Awards honor advances in green stormwater infrastructure

The Sustainable Business Network of Greater Philadelphia held its sixth annual Excellence in Green Stormwater Infrastructure (GSI) Awards on Thursday, April 21 at FringeArts and La Peg. Green stormwater infrastructure uses vegetation to soak up rain so that runoff doesn’t overwhelm combined stormwater/sewer systems such as Philadelphia’s, forcing sewage overflows into waterways. For more than

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Fairmount Water Works had adapted its facility to withstand flooding, but Ida’s inundation last fall was too severe to prevent damage

The Schuylkill river, swollen with runoff from Hurricane Ida, was rising fast. Karen Young, the executive director of the Fairmount Water Works, knew it was only a matter of time until the river’s chocolate-brown water flooded the Interpretive Center, the water-focused museum next to the Fairmount Dam. “I was in the center the day the

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Fairmount Water Works exhibit takes a look at how segregation reshaped African Americans’ relationship with water

In colonial Jamaica a group of enslaved women were bathing in the nude, washing clothes and likely gossiping on a riverbank when some traveling Englishmen spied them, according to Kevin Dawson, associate professor of history at the University of California, Merced, in his book “Undercurrents of Power: Aquatic Culture in the African Diaspora.” Thrilled with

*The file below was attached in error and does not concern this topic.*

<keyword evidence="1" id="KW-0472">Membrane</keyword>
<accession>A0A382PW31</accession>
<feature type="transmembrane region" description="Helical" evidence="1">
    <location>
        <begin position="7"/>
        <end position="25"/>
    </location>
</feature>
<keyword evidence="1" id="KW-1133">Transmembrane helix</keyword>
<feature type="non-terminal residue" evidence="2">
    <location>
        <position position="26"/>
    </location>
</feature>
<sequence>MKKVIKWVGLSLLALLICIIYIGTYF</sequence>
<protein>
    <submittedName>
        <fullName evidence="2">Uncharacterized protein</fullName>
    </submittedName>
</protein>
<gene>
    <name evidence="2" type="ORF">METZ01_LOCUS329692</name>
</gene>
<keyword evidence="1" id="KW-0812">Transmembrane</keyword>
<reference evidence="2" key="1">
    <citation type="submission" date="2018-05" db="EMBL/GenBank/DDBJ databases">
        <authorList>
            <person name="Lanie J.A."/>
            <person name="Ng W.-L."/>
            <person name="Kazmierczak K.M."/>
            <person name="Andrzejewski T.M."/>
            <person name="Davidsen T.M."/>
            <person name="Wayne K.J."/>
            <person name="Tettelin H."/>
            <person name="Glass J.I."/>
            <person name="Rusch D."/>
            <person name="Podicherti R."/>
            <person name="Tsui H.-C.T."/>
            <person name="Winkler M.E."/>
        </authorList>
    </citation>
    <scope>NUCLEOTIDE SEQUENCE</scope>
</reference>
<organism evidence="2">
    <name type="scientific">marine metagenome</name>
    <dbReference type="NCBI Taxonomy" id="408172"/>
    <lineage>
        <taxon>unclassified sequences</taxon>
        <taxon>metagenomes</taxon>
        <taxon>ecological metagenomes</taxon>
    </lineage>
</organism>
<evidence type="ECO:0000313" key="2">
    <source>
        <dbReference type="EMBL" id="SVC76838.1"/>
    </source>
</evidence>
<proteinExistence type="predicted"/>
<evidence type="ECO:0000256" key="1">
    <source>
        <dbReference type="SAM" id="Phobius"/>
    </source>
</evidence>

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Water Department deputy speaks on the impact of stormwater infrastructure upgrades, 10 years into quarter-century plan

This year, the Philadelphia Water Department (PWD) celebrated 10 years of Green City, Clean Waters (GCCW), a 25-year plan that seeks to improve water quality in our creeks and rivers by using rain gardens, tree plantings and other green stormwater infrastructure to soak up stormwater. Sixty percent of our city is served by an old

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Poet laureate builds verses with her community at watershed-centered workshop

Tapeta Mayson, Philadelphia’s 2020-2021 poet laureate, knows that residents of Germantown can have mixed feelings about water. The area is susceptible to flooding during heavy rains and the loss and displacement that sometimes comes as a result. A native of Liberia who grew up in North Philly and Germantown, Mayson—in addition to being a poet—is

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Program empowers BIPOC youth to explore conservation and wildlife biology as potential careers

Calvin Keeys didn’t see many people like him working in conservation. “Growing up I didn’t have a lot of Black naturalists to look up to,” Keeys says. When his father brought home information about MobilizeGreen, an internship program at the John Heinz National Wildlife Refuge at Tinicum that connects young BIPOC people with careers in

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Motor vehicle emissions contribute to the climate change that brought Hurricane Ida. So why did the city clean up I-676 first and leave bike trails for later?

When the remnants of Hurricane Ida arrived in the Philadelphia region last month, it brought with it the kinds of chaos we used to just hear about: flooding, property destruction, mudslides and at least one dude back flipping into the sewage pit formerly known as I-676 in Center City. “I definitely thought about the water

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